WHY SO MANY C-SECTIONS? The rise in Caesarian (c-section) births in the U.S. is partially due to mothers showing up at the hospital too early, researchers conclude after a review of 41,000 births in California. The research, published in the American Journal of Obstetrics & Gynecology, shows that women who have normal pregnancies are more likely to have a c-section if they show up at the hospital too soon, in the very beginning stages of labor. Women who are in labor many hours are often advised to have a c-section, so hanging around a hospital for the duration appears to draw doctor's attention to the length of the labor, increasing the odds of a c-section birth. Steering clear of an elective induction also helped avoid a c-section according to the study.
MINORITIES LEFT OUT OF SKIN CANCER CAMPAIGNS?Hispanic and black patients in Florida are more likely to have an advanced case of the serious skin cancer melanoma at the time of their diagnosis, researchers find. The reason is not known, but doctors at the University of Miami speculate that darker-skinned minorities may have been overlooked in campaigns to raise sun-safety awareness, since most of these efforts focus on light-skinned people. According to the new study in the Archives of Dermatology, rates of serious disease were highest in black patients, but rates were also higher in Hispanic patients as compared to whites.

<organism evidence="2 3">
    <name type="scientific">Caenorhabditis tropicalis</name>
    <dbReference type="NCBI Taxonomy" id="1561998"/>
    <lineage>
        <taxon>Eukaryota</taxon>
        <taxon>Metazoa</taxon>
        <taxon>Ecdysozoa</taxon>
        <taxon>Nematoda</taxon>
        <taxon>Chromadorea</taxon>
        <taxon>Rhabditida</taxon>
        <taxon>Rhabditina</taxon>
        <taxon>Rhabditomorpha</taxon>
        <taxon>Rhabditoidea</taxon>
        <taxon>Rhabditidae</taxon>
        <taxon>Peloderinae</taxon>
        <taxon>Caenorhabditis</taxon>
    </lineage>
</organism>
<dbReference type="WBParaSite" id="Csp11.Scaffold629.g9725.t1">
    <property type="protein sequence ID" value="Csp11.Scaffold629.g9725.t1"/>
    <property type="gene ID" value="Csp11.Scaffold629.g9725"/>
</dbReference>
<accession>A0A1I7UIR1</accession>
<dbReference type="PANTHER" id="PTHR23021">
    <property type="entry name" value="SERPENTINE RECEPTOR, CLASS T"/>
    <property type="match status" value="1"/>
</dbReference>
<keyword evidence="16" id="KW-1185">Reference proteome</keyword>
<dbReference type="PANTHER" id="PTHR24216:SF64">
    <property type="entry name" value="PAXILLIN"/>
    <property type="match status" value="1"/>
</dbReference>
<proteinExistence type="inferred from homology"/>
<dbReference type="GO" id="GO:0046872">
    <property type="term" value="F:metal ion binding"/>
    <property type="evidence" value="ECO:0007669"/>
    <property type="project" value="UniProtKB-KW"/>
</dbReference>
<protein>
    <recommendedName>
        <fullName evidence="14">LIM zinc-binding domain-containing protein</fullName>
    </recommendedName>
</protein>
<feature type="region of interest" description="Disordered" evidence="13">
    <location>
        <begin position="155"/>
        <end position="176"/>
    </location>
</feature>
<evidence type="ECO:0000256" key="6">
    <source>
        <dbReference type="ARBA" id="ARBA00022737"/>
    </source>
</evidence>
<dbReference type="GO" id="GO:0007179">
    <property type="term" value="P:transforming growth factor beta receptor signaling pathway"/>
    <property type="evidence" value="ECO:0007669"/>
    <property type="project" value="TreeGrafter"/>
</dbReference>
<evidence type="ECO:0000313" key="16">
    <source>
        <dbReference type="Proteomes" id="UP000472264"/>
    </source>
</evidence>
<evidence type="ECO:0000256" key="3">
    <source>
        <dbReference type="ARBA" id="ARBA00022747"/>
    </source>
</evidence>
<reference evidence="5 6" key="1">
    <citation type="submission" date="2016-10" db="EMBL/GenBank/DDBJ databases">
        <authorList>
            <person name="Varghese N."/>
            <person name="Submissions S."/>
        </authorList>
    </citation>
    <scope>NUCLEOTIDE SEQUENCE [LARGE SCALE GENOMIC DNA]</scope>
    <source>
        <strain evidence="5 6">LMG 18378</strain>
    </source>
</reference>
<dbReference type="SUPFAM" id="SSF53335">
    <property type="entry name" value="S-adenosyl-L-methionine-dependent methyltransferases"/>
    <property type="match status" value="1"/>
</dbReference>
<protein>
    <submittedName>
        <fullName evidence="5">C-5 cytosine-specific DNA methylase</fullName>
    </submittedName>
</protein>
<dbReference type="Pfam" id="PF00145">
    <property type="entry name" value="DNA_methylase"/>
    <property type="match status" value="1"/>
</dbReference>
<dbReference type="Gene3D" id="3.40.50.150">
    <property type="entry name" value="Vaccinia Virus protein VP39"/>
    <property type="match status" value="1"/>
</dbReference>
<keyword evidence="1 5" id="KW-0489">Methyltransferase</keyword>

2.4 MILLION STARTED ABUSING PAINKILLERS More Americans started abusing painkillers in 2004 than started using marijuana or cocaine, according to new figures from the U.S. government. An estimated 2.4 million people age 12 and older began abusing painkillers such as Vicodin, Percocet, and Tylenol with codeine in 2004, compared to 2.1 million people who began using marijuana and 1 million who began using cocaine. However, the new report from the Substance Abuse and Mental Health Services Administration also finds that most people who abuse painkillers try another drug first; only one quarter of painkiller abusers started with painkillers
STAT is a brief look at the latest medical research and is compiled by Joanna Schaffhausen, who holds a doctorate in behavioral neuroscience. She works in the ABC News Medical Unit, evaluating medical studies, abstracts and news releases.